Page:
Community Culture Embraced in the Antelope Valley | KCET
Community Culture Embraced in the Antelope Valley
In partnership with Antelope Valley Art Outpost Managed by the Los Angeles County Arts Commission, Antelope Valley Art Outpost is a creative placemaking project that supports regional vitality through artist-driven projects in the unincorporated California communities of Littlerock and Sun Village.
Readers familiar with the Joshua trees and the tumbleweeds of the high desert might not know about the arts and artists that also characterize the Antelope Valley. This is true of people who live here too. Flying under the radar is practically a past-time for us, but the Lancaster-Palmdale area is quietly going about its business and some of that business is art.
Despite our low profile, we've got some things going on in the Antelope Valley, from a new art museum to a growing coffee shop scene. This probably comes as news to many people.
Certainly, not everyone has heard of a little coffee shop and art gallery called Sagebrush Café, which makes us a kind of microcosm of the art scene in the Antelope Valley. But when we put on an art event, people show up.
Playing host to an annual arts and crafts fair and regular gallery openings, our coffee shop has been filled inside and out with artists and art-lovers interested in showing and seeing locally produced art. A random traveler from L.A. might happen upon one of these events and feel like Dr. Frankenstein returning to his lab after the lightening storm.
Yes. It's alive. Maybe you didn't expect it, but, hey, life always finds a way, right?
"Community culture" has been our unofficial credo since the day we opened for business as a coffee and art house in 2009. As unofficial mottos go, this one probably applies to most independent coffee shops across the country, but for us it speaks to an idea that can easily go unnoticed in a place like the Antelope Valley -- close enough to Los Angeles to be under the sway of its cultural influence but far enough away to have a chance to do our own thing (though we are occasionally unsure of what that may be).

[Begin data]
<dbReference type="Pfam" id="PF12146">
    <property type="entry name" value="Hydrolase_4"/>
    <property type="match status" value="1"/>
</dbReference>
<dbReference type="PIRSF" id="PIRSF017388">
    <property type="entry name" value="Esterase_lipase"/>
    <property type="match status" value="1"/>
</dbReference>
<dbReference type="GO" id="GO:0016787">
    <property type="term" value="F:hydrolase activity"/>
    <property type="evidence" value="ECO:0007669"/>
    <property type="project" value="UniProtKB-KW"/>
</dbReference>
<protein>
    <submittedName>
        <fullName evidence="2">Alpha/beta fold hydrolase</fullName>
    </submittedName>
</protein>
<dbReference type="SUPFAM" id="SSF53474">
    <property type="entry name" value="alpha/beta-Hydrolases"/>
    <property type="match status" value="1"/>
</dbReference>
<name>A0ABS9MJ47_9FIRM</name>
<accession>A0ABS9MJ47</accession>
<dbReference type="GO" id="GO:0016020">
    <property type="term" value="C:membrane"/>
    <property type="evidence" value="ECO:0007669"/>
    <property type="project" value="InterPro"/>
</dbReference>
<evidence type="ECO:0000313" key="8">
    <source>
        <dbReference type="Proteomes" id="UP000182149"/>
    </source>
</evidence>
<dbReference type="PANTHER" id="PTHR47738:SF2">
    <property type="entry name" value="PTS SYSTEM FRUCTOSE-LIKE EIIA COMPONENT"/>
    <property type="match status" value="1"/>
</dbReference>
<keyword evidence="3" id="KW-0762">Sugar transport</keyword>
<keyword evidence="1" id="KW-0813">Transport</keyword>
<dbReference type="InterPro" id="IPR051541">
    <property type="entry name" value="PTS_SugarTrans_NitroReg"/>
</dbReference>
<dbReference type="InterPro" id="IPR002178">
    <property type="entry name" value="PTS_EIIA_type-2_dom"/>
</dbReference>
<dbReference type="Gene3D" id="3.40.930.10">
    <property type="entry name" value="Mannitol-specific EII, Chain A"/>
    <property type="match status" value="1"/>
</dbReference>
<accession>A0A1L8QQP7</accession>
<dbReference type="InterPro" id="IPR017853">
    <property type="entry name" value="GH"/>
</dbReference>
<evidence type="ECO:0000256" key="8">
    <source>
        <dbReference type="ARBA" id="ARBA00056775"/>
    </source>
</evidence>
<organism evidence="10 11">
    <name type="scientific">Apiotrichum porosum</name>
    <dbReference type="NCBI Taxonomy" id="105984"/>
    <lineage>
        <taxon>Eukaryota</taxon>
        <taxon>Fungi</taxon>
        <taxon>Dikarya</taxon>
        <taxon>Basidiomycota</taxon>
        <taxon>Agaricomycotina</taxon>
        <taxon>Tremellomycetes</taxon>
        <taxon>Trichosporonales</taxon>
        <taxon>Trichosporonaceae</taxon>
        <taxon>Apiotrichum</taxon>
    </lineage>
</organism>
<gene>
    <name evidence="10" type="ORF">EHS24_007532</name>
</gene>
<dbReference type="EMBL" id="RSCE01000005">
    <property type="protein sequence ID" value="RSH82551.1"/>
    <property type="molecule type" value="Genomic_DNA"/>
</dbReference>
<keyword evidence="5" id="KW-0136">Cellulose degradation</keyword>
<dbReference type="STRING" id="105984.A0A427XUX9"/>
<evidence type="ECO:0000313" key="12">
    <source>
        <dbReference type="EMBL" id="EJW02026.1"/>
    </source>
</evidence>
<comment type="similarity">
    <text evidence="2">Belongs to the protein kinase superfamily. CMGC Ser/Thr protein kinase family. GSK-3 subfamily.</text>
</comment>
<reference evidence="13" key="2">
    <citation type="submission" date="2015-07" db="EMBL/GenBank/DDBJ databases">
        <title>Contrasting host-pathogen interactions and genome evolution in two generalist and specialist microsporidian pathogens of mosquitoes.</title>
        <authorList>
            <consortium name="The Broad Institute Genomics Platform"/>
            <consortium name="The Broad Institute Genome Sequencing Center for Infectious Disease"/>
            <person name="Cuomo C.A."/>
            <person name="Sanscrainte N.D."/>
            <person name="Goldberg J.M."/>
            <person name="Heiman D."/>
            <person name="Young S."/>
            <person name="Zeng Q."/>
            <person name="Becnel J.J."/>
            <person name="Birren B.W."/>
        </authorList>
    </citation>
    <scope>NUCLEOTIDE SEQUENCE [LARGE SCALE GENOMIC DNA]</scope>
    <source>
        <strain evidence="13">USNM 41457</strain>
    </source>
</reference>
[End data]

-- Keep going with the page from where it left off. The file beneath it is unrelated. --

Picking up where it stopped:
Half the challenge of championing local culture in an ex-urban situation is in convincing locals that they don't have to travel to the big city to see art, hear music and encounter ideas. But we have never had to convince local artists of that. Our history as a gallery space has definitely proven this point.
Since 2009 our little coffee and art house has hosted dozens of gallery shows featuring work by painters, charcoal artists, illustrators, digital artists, mixed-media artists, paper-cut artists, photographers and even the odd figurine-maker thrown in once in a while. Some of these artists have come from as far away as the Bay area and even Illinois, but they all have ties to the Antelope Valley in one way or another and most of them live, work and make art in our community.
If at first the variety of artwork seems surprising, once you reflect on the fact that half-a-million people call the Antelope Valley home the picture starts to make sense. Add in the idea that Edwards Air Force Base, NASA and the aerospace industry draw people from far and wide to come to Lancaster, Palmdale and Quartz Hill and the admixture of influence and output begins to feel downright exciting.